The Land of Scotland and the Common Good

The Land Reform Review Group has published its Final Report (PDF), entitled, “The Land of Scotland and the Common Good.” It is a hefty document, both in terms of page count and file size. It also has some big ideas, which will now be considered by the Scottish Ministers and (perhaps) the Scottish Parliament.

The 62 recommendations in the report represent something of a menu for Scottish Ministers to choose from. What will be chosen will become apparent in the coming months, but initial indications point towards an approval of the bill of fare: for example, the Minister for Environment and Climate Change, Paul Wheelhouse, has welcomed the report’s, “overall vision and proposed direction of travel.”

The more eye-catching proposed reforms include:

  • an “upper limit on the total amount of land in Scotland that can be held by a private land owner or single beneficial interest“;
  • legislation to make it “incompetent for any legal entity not registered in a member state of the European Union to register title to land in the Land Register of Scotland, to improve traceability and accountability in the public interest“; and
  • reform to the law of succession (inheritance), to end the traditional but quirky split between the treatment of immoveable and moveable property in Scots law (this recommendation builds on earlier work of the Scottish Law Commission).

Land reform campaigner Andy Wightman has blogged on the content of the report and he collates a number of different viewpoints at his blog. Scottish Land & Estates have offered a forthright critique.

Whilst my own role as an adviser to the LRRG has now finished, I will not be offering any thoughts on the content or indeed any subsequent analyses of the report until the Scottish Ministers take (or decide not to take) the recommendations forward. The only point that perhaps deserves reinforcement at this juncture is that land law reform clearly and inherently involves interference with existing rights, which interference always has the potential to burden a particular section of society and confuse what were thought to be settled [legal] positions. As such, reform needs to be handled sensitively. The very formation, information gathering and subsequent report of the LRRG can be seen as part of that sensitive process. Now it is over to the Scottish Ministers.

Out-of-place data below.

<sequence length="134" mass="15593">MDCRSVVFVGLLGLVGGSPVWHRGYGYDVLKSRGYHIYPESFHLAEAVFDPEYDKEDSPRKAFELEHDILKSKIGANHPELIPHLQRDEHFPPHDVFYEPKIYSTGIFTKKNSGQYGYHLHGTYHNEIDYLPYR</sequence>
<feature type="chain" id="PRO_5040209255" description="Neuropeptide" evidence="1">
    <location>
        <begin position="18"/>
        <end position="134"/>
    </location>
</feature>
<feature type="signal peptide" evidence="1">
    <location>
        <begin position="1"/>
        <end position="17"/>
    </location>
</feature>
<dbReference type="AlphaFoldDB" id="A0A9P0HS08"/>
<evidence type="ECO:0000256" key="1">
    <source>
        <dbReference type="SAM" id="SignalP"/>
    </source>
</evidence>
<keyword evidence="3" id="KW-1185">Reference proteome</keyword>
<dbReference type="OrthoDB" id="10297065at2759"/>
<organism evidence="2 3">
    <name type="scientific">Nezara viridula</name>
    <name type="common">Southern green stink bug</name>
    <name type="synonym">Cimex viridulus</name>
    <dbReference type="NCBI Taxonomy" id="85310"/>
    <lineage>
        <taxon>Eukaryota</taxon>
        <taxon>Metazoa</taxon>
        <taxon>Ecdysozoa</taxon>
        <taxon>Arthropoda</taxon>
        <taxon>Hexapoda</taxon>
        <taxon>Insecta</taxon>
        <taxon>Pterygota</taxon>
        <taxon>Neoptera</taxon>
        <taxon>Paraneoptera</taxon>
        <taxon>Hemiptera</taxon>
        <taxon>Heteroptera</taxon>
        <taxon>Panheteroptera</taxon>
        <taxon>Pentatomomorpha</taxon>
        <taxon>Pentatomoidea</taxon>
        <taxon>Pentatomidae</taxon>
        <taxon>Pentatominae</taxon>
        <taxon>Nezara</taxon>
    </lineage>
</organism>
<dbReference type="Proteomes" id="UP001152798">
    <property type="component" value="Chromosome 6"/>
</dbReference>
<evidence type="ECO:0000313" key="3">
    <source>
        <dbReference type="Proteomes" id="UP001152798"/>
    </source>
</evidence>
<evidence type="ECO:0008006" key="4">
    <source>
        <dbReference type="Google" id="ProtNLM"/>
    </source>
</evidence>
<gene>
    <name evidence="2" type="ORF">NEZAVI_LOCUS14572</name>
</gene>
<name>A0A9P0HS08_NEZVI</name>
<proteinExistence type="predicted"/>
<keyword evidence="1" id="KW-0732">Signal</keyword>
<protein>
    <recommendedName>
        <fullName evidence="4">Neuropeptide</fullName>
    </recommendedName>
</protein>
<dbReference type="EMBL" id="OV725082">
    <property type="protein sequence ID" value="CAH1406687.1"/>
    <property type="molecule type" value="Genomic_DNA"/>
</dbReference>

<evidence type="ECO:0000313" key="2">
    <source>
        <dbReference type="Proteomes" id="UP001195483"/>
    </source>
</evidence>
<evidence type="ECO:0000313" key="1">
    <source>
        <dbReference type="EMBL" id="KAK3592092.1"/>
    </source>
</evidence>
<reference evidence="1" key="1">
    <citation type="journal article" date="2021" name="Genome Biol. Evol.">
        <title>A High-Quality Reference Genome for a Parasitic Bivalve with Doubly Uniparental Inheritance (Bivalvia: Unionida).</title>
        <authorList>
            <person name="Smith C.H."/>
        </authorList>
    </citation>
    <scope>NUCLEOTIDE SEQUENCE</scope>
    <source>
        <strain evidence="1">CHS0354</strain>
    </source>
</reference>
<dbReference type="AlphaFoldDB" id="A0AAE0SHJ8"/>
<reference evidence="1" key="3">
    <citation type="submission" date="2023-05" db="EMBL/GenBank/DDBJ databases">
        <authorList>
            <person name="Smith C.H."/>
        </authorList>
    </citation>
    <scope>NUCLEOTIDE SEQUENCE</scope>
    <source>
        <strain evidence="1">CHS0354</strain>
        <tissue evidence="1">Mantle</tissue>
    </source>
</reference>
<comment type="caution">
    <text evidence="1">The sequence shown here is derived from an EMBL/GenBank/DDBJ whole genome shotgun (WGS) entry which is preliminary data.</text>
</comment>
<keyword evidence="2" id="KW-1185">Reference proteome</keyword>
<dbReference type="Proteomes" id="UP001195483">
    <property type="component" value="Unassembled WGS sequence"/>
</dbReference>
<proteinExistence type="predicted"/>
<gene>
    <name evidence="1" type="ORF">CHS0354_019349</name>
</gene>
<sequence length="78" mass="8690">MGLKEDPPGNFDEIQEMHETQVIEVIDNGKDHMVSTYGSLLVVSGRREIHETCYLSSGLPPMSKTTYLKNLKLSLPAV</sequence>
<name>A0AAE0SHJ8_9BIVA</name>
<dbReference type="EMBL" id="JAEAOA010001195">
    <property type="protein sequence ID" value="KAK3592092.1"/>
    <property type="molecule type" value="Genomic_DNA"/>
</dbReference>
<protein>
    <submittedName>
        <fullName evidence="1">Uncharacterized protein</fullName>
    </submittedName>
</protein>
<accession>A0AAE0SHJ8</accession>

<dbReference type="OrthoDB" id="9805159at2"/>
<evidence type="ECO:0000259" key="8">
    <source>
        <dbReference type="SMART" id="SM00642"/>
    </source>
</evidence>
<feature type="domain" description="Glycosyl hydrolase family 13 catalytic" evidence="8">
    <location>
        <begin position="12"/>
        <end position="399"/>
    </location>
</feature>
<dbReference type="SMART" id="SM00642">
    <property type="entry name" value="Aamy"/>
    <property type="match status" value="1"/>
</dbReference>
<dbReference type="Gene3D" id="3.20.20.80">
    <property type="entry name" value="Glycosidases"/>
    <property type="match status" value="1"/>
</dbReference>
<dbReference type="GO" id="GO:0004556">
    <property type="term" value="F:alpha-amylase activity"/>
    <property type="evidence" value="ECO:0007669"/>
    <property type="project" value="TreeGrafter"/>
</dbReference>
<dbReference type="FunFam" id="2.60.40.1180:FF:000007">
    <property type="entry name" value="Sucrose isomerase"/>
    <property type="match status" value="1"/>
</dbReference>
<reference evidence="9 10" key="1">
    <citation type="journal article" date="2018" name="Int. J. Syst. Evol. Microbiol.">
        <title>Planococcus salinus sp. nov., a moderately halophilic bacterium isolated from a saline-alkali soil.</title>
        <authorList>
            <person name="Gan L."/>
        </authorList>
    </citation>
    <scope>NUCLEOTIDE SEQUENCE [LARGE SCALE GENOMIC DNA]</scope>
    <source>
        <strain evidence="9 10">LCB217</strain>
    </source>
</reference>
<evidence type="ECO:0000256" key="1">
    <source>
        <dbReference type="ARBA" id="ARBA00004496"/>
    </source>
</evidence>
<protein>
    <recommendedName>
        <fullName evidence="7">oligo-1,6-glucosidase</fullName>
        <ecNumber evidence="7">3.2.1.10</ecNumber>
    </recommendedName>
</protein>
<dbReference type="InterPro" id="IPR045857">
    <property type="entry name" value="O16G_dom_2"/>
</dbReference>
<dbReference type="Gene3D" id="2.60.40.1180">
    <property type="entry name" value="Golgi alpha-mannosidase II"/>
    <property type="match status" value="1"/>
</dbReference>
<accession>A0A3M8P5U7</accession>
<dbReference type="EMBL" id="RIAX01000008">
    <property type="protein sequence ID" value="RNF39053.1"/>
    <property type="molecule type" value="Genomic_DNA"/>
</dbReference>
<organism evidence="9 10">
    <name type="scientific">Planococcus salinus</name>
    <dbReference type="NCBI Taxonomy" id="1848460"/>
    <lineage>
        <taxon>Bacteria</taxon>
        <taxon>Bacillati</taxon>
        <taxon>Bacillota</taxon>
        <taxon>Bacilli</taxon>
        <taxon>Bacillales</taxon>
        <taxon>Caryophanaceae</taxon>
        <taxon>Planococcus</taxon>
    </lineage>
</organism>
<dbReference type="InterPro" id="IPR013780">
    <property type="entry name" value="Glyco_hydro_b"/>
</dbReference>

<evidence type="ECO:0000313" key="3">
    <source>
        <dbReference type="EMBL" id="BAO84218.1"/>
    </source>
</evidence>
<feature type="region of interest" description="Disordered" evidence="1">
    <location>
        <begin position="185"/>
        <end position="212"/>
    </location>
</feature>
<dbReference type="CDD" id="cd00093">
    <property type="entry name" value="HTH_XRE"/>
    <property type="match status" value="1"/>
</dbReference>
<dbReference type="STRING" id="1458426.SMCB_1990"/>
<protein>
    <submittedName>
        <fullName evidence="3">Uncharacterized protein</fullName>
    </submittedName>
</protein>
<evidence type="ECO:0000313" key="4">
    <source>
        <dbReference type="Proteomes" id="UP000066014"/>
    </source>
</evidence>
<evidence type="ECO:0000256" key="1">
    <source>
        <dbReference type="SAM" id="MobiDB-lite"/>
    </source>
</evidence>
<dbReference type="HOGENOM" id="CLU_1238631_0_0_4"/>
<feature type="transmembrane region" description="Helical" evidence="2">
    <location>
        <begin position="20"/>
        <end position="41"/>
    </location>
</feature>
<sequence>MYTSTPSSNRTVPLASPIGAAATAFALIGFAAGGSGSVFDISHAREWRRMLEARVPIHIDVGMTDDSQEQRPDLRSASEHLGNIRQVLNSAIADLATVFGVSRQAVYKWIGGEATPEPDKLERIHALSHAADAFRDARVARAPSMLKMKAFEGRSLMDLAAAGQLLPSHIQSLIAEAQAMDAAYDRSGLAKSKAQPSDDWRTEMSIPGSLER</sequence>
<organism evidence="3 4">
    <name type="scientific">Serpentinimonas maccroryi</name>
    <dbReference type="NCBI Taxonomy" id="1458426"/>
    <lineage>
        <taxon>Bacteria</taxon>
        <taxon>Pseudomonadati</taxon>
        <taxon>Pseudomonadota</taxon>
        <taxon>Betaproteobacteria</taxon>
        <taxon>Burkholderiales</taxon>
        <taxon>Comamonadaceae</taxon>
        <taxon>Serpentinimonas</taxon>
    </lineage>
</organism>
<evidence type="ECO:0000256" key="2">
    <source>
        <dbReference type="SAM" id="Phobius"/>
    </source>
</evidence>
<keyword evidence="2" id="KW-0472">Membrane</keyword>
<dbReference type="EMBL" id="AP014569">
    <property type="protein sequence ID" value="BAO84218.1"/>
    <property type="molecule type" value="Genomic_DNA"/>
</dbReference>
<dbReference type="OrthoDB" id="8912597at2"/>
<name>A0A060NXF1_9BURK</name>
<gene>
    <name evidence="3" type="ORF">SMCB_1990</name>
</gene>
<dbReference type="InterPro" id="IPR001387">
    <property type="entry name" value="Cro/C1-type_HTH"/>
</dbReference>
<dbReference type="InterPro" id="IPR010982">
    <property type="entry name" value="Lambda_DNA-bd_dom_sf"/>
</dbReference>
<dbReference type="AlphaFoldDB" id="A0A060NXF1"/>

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About basedrones

Bachelor of Laws. Scots lawyer working at the University of Aberdeen. English law qualified. Took far too long to write this bio. Blogs on legal issues, with occasional veering into other purportedly intellectual stuff from time to time. Tweets about legal issues, education, law clinics, fitba, music, rogue cell division and not at all about politics at @MalcolmCombe.
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6 Responses to The Land of Scotland and the Common Good

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